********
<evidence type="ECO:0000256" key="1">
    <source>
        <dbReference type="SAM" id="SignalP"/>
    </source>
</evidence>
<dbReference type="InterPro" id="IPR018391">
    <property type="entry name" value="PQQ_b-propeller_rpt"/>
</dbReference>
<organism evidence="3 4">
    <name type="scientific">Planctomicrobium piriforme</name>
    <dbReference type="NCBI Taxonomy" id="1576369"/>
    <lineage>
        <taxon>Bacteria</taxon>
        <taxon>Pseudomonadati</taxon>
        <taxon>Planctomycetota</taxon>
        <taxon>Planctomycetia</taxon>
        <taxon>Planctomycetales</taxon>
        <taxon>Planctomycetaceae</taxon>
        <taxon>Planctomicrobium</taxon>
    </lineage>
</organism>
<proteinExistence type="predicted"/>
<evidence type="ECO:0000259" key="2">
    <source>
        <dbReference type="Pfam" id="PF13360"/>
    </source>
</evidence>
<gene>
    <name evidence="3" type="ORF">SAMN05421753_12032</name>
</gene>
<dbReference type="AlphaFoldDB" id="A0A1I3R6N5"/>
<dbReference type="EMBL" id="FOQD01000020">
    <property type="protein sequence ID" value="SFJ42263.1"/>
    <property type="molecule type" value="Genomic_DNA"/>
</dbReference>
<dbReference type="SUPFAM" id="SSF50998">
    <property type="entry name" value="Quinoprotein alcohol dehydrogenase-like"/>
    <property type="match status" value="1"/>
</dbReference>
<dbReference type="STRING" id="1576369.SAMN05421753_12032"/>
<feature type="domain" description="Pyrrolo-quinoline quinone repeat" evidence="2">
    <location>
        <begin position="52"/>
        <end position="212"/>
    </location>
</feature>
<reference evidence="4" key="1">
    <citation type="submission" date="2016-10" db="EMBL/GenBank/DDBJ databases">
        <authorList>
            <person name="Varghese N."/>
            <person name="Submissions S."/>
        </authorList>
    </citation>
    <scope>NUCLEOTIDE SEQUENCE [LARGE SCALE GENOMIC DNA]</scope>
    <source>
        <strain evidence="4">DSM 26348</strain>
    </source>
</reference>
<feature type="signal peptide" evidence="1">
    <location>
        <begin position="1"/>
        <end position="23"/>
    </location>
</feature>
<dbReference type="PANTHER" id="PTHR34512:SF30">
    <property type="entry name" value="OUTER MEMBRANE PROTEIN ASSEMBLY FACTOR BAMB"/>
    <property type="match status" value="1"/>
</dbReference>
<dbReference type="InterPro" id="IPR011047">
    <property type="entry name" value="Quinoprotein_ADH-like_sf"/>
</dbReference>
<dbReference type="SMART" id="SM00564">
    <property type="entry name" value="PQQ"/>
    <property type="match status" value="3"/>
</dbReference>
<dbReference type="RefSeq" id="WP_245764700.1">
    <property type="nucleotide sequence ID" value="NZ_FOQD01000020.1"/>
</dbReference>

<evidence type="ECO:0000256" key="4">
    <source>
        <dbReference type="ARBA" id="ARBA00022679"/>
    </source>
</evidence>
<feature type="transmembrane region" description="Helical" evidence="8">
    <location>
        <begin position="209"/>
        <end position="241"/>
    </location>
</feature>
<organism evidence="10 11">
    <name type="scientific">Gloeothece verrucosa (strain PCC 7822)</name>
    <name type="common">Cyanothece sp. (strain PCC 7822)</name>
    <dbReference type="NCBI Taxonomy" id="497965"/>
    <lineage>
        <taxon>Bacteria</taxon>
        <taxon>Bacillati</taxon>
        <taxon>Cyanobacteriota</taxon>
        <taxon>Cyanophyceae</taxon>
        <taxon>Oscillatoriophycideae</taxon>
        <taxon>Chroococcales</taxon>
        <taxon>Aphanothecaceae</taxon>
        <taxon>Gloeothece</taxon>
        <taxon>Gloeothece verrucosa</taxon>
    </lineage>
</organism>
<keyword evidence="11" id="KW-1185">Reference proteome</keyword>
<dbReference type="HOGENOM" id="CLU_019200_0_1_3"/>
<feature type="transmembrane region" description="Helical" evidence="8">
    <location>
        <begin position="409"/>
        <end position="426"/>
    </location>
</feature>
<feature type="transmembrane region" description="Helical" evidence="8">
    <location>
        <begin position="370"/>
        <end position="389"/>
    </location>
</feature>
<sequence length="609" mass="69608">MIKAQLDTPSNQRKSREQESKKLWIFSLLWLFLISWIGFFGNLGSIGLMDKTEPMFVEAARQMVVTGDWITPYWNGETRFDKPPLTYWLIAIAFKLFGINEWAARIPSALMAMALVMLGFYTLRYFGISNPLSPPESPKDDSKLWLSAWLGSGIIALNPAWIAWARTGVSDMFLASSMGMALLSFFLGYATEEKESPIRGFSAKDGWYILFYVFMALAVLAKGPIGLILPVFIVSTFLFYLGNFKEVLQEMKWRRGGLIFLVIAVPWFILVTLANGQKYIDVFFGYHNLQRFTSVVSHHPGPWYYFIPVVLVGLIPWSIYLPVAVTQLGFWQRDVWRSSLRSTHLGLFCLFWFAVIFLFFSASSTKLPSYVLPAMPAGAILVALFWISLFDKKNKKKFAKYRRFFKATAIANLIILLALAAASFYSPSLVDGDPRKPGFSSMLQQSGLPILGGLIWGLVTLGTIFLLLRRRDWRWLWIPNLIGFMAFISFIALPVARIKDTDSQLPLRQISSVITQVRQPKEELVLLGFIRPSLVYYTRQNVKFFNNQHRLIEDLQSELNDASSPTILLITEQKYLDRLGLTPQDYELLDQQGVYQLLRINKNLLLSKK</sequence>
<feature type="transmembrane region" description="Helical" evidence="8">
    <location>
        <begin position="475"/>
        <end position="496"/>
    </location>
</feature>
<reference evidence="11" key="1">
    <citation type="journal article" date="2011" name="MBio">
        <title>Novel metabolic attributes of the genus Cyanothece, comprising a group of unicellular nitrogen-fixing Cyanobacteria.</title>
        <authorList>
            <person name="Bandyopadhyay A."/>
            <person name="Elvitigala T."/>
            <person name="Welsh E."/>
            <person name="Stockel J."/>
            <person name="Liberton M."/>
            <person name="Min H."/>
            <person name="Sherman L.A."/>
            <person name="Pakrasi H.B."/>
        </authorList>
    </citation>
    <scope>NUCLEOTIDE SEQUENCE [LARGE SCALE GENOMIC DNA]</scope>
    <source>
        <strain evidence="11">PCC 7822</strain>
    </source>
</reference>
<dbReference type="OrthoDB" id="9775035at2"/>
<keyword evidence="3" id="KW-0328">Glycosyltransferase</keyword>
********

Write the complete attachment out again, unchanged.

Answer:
<evidence type="ECO:0000256" key="1">
    <source>
        <dbReference type="SAM" id="SignalP"/>
    </source>
</evidence>
<dbReference type="InterPro" id="IPR018391">
    <property type="entry name" value="PQQ_b-propeller_rpt"/>
</dbReference>
<organism evidence="3 4">
    <name type="scientific">Planctomicrobium piriforme</name>
    <dbReference type="NCBI Taxonomy" id="1576369"/>
    <lineage>
        <taxon>Bacteria</taxon>
        <taxon>Pseudomonadati</taxon>
        <taxon>Planctomycetota</taxon>
        <taxon>Planctomycetia</taxon>
        <taxon>Planctomycetales</taxon>
        <taxon>Planctomycetaceae</taxon>
        <taxon>Planctomicrobium</taxon>
    </lineage>
</organism>
<proteinExistence type="predicted"/>
<evidence type="ECO:0000259" key="2">
    <source>
        <dbReference type="Pfam" id="PF13360"/>
    </source>
</evidence>
<gene>
    <name evidence="3" type="ORF">SAMN05421753_12032</name>
</gene>
<dbReference type="AlphaFoldDB" id="A0A1I3R6N5"/>
<dbReference type="EMBL" id="FOQD01000020">
    <property type="protein sequence ID" value="SFJ42263.1"/>
    <property type="molecule type" value="Genomic_DNA"/>
</dbReference>
<dbReference type="SUPFAM" id="SSF50998">
    <property type="entry name" value="Quinoprotein alcohol dehydrogenase-like"/>
    <property type="match status" value="1"/>
</dbReference>
<dbReference type="STRING" id="1576369.SAMN05421753_12032"/>
<feature type="domain" description="Pyrrolo-quinoline quinone repeat" evidence="2">
    <location>
        <begin position="52"/>
        <end position="212"/>
    </location>
</feature>
<reference evidence="4" key="1">
    <citation type="submission" date="2016-10" db="EMBL/GenBank/DDBJ databases">
        <authorList>
            <person name="Varghese N."/>
            <person name="Submissions S."/>
        </authorList>
    </citation>
    <scope>NUCLEOTIDE SEQUENCE [LARGE SCALE GENOMIC DNA]</scope>
    <source>
        <strain evidence="4">DSM 26348</strain>
    </source>
</reference>
<feature type="signal peptide" evidence="1">
    <location>
        <begin position="1"/>
        <end position="23"/>
    </location>
</feature>
<dbReference type="PANTHER" id="PTHR34512:SF30">
    <property type="entry name" value="OUTER MEMBRANE PROTEIN ASSEMBLY FACTOR BAMB"/>
    <property type="match status" value="1"/>
</dbReference>
<dbReference type="InterPro" id="IPR011047">
    <property type="entry name" value="Quinoprotein_ADH-like_sf"/>
</dbReference>
<dbReference type="SMART" id="SM00564">
    <property type="entry name" value="PQQ"/>
    <property type="match status" value="3"/>
</dbReference>
<dbReference type="RefSeq" id="WP_245764700.1">
    <property type="nucleotide sequence ID" value="NZ_FOQD01000020.1"/>
</dbReference>

<evidence type="ECO:0000256" key="4">
    <source>
        <dbReference type="ARBA" id="ARBA00022679"/>
    </source>
</evidence>
<feature type="transmembrane region" description="Helical" evidence="8">
    <location>
        <begin position="209"/>
        <end position="241"/>
    </location>
</feature>
<organism evidence="10 11">
    <name type="scientific">Gloeothece verrucosa (strain PCC 7822)</name>
    <name type="common">Cyanothece sp. (strain PCC 7822)</name>
    <dbReference type="NCBI Taxonomy" id="497965"/>
    <lineage>
        <taxon>Bacteria</taxon>
        <taxon>Bacillati</taxon>
        <taxon>Cyanobacteriota</taxon>
        <taxon>Cyanophyceae</taxon>
        <taxon>Oscillatoriophycideae</taxon>
        <taxon>Chroococcales</taxon>
        <taxon>Aphanothecaceae</taxon>
        <taxon>Gloeothece</taxon>
        <taxon>Gloeothece verrucosa</taxon>
    </lineage>
</organism>
<keyword evidence="11" id="KW-1185">Reference proteome</keyword>
<dbReference type="HOGENOM" id="CLU_019200_0_1_3"/>
<feature type="transmembrane region" description="Helical" evidence="8">
    <location>
        <begin position="409"/>
        <end position="426"/>
    </location>
</feature>
<feature type="transmembrane region" description="Helical" evidence="8">
    <location>
        <begin position="370"/>
        <end position="389"/>
    </location>
</feature>
<sequence length="609" mass="69608">MIKAQLDTPSNQRKSREQESKKLWIFSLLWLFLISWIGFFGNLGSIGLMDKTEPMFVEAARQMVVTGDWITPYWNGETRFDKPPLTYWLIAIAFKLFGINEWAARIPSALMAMALVMLGFYTLRYFGISNPLSPPESPKDDSKLWLSAWLGSGIIALNPAWIAWARTGVSDMFLASSMGMALLSFFLGYATEEKESPIRGFSAKDGWYILFYVFMALAVLAKGPIGLILPVFIVSTFLFYLGNFKEVLQEMKWRRGGLIFLVIAVPWFILVTLANGQKYIDVFFGYHNLQRFTSVVSHHPGPWYYFIPVVLVGLIPWSIYLPVAVTQLGFWQRDVWRSSLRSTHLGLFCLFWFAVIFLFFSASSTKLPSYVLPAMPAGAILVALFWISLFDKKNKKKFAKYRRFFKATAIANLIILLALAAASFYSPSLVDGDPRKPGFSSMLQQSGLPILGGLIWGLVTLGTIFLLLRRRDWRWLWIPNLIGFMAFISFIALPVARIKDTDSQLPLRQISSVITQVRQPKEELVLLGFIRPSLVYYTRQNVKFFNNQHRLIEDLQSELNDASSPTILLITEQKYLDRLGLTPQDYELLDQQGVYQLLRINKNLLLSKK</sequence>
<feature type="transmembrane region" description="Helical" evidence="8">
    <location>
        <begin position="475"/>
        <end position="496"/>
    </location>
</feature>
<reference evidence="11" key="1">
    <citation type="journal article" date="2011" name="MBio">
        <title>Novel metabolic attributes of the genus Cyanothece, comprising a group of unicellular nitrogen-fixing Cyanobacteria.</title>
        <authorList>
            <person name="Bandyopadhyay A."/>
            <person name="Elvitigala T."/>
            <person name="Welsh E."/>
            <person name="Stockel J."/>
            <person name="Liberton M."/>
            <person name="Min H."/>
            <person name="Sherman L.A."/>
            <person name="Pakrasi H.B."/>
        </authorList>
    </citation>
    <scope>NUCLEOTIDE SEQUENCE [LARGE SCALE GENOMIC DNA]</scope>
    <source>
        <strain evidence="11">PCC 7822</strain>
    </source>
</reference>
<dbReference type="OrthoDB" id="9775035at2"/>
<keyword evidence="3" id="KW-0328">Glycosyltransferase</keyword>